Last night, I started writing down my predictions for 2007, but I have so many predictions it is no longer funny. It turned out to be impossible to capture them in a single coherent blog post, so I'll continue to share my predictions throughout the new year as I've been doing for a while now.

That said, here is one Drupal prediction to start the new year with:

There are many million websites out there. But by the end of 2007, if you take 1,000 random websites, at least 3 of them will run Drupal. Spam sites and pornographic websites must be excluded from any such experiment.

Comments

bpocanada (not verified):

Dries,

If Wiki functionality can be improved and a new forum like vBulletin can be released, I think the number can go up slightly.

Importantly, many Enterprise Intranets will run Drupal in 2007. So all in all - it looks to be a very promising year for Drupal.

Roshan

Jeff Robbins (not verified):

I think you can estimate considerably higher if you filter that 1,000 sites slightly.

My predictions:

  • Of top 20% most trafficked sites: 30 in 1,000 (3%)
  • Of top 40% non-profit sites: 50 in 1,0000 (5%)
  • Of new social-networking sites launched in 2006/2007: 100 in 1,000 (10%)
  • Of new intranet (non-public) websites: 150 in 1,000 (15%)
  • Of major-media (record labels, television networks, radio) websites launched or modified 2007: (there won't be 1,000, so I'll just jump to the %) 30%
  • Of free, open source, PHP-based CMS sites launched in 2007: 600 in 1,000 (60%)

I'm on optimist. But based on the interactions we've been having at Lullabot, these numbers seem pretty accurate. And I should add that that the graph remains on an incline. We have yet to have anyone come to us considering Drupal that left choosing NOT to go with Drupal.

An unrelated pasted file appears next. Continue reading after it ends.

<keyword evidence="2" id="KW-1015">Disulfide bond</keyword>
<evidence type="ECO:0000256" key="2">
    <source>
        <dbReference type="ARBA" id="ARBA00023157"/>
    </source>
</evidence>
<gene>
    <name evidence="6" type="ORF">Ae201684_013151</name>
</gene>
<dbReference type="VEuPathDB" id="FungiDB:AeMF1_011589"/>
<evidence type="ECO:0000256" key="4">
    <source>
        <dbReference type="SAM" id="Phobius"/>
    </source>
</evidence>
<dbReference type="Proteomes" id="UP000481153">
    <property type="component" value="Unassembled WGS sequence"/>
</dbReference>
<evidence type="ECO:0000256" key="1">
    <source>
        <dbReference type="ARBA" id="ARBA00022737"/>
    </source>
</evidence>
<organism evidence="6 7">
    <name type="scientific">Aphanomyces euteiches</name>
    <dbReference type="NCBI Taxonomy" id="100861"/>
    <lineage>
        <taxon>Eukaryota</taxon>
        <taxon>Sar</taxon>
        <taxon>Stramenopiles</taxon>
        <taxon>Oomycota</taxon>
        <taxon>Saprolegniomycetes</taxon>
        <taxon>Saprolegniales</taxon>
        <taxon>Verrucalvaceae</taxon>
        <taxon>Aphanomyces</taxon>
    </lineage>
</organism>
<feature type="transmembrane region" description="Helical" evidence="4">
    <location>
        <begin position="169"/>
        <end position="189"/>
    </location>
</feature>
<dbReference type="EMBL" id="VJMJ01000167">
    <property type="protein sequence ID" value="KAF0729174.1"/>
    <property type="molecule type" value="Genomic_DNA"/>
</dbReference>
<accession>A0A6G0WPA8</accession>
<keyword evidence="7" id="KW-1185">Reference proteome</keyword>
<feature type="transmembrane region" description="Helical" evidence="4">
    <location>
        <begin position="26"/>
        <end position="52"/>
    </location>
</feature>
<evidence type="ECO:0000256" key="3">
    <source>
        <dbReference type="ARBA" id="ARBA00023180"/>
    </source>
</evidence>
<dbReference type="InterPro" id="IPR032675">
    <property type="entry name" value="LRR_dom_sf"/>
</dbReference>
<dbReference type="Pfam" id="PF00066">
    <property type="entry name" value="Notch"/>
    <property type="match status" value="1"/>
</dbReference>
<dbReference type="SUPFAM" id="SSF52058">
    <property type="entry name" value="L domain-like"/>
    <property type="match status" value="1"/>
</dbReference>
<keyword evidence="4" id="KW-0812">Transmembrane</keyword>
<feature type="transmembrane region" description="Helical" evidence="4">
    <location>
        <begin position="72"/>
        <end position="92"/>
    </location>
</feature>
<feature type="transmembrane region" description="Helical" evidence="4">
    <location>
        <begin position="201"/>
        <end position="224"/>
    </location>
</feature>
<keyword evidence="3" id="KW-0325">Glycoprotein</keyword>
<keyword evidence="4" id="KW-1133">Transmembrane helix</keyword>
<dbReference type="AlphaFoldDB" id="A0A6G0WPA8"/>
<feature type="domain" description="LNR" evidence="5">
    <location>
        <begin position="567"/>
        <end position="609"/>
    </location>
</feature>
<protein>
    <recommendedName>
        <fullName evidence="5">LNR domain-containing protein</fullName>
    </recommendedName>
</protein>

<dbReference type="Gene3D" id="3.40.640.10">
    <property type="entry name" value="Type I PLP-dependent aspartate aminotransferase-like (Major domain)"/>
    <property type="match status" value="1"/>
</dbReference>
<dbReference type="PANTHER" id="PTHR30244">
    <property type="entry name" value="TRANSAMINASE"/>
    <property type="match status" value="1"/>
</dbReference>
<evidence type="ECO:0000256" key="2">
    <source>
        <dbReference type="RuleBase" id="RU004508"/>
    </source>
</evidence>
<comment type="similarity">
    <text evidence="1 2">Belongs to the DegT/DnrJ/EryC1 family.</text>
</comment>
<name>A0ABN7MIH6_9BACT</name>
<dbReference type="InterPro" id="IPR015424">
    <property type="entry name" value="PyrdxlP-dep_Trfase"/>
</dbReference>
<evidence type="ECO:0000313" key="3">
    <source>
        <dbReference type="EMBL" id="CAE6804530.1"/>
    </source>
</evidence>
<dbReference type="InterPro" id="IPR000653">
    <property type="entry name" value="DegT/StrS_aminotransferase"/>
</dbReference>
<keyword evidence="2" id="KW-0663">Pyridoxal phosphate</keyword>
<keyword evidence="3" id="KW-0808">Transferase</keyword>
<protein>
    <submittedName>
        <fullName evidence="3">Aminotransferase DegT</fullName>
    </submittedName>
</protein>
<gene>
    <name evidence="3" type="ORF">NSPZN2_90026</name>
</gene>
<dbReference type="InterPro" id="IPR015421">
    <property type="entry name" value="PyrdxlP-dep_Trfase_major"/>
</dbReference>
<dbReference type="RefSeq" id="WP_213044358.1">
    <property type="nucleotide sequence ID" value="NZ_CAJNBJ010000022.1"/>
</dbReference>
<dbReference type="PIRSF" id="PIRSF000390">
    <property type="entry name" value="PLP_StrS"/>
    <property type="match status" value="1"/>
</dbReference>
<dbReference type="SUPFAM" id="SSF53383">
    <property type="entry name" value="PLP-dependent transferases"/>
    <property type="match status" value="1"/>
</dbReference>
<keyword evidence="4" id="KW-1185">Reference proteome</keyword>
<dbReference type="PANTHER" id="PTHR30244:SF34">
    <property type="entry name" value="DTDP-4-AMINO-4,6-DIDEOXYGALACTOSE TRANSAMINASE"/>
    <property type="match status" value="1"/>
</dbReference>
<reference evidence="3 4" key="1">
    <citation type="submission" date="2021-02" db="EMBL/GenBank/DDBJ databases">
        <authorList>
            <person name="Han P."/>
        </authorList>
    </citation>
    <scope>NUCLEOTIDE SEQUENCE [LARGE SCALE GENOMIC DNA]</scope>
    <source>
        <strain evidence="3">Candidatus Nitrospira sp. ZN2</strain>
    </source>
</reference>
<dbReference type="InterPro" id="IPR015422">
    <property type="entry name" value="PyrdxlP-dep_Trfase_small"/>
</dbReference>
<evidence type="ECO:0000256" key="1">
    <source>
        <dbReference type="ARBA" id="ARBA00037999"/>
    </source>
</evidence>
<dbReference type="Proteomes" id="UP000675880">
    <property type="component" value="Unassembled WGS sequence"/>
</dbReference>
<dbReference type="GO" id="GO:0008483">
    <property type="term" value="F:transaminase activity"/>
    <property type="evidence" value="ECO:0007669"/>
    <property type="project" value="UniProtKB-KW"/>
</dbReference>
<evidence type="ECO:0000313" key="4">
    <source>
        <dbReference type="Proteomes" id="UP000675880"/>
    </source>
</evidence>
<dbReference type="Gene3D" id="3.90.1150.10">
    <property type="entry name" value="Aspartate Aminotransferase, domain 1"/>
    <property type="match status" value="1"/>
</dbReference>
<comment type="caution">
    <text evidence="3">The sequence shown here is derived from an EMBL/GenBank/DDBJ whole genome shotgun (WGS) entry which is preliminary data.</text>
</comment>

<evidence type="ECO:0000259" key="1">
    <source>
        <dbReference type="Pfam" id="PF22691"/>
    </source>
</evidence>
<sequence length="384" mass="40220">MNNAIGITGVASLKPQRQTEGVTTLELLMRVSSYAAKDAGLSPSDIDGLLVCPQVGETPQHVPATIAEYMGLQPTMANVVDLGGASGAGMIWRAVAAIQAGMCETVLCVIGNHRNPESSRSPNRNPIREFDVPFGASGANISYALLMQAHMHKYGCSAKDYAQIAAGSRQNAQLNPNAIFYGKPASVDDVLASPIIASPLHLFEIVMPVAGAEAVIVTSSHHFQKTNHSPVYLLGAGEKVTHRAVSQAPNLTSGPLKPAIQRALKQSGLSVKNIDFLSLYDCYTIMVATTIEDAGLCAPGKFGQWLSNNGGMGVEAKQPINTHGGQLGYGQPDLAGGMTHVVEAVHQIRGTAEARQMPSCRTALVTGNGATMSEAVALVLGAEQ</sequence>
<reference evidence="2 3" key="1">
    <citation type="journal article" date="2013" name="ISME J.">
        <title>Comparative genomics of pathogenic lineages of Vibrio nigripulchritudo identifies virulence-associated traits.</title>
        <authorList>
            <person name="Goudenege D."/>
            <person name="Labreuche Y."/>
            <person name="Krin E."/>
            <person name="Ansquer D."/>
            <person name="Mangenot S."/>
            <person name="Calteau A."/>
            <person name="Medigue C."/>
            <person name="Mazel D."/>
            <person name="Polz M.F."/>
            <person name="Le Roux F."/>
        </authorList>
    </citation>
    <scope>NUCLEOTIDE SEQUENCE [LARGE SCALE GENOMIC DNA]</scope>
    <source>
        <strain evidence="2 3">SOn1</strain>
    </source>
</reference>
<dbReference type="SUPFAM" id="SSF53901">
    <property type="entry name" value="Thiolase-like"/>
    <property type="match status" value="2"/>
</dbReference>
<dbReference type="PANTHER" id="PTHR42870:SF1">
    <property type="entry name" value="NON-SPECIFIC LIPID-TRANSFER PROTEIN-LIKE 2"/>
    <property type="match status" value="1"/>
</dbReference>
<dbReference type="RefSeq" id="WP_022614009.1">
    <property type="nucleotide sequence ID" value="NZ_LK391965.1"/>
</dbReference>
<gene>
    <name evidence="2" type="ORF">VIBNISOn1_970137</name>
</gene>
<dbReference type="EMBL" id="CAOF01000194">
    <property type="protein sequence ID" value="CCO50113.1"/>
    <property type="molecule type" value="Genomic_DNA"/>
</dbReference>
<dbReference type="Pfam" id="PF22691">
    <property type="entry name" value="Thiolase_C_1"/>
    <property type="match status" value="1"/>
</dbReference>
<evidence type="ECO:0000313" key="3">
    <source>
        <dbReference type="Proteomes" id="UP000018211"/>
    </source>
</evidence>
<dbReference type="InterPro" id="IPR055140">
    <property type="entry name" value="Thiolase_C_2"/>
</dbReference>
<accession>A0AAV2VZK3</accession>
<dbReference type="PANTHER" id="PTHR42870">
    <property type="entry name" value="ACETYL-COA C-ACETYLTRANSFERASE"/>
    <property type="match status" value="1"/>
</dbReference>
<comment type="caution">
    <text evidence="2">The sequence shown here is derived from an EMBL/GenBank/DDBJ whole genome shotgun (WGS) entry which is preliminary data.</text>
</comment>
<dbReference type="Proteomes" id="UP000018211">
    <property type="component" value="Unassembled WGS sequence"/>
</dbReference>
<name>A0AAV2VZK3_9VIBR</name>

To summarize my predictions: Yet more ass-kicking for 2007!

Bèr Kessels (not verified):

There are two parameters that show the impact of a CMS: the number of sites running that CMS and the amount of people effectively using it.

You can have 1000 sites running your CMS, all serving 10 users a year: 10.000 unique users are using your CMS. You can also have 1 site serving 1 million users. That CMS has a much bigger impact on "the web", even though only one site runs it.

Do you have any idea about how Drupal is doing in this? Say compared to larger Java based systems, or big .NET web-apps? Drupal is very good in the small-site market, so, effectively those 0.3% you mention, may not have a real effect on "the web" after all?

My idea is that Drupal's good SEO-ness makes the Drupal-powered sites in general 'more popular' then those built with other CMSes covering the same topics. So my guess is that Drupal does rather well in reaching Big Masses after all.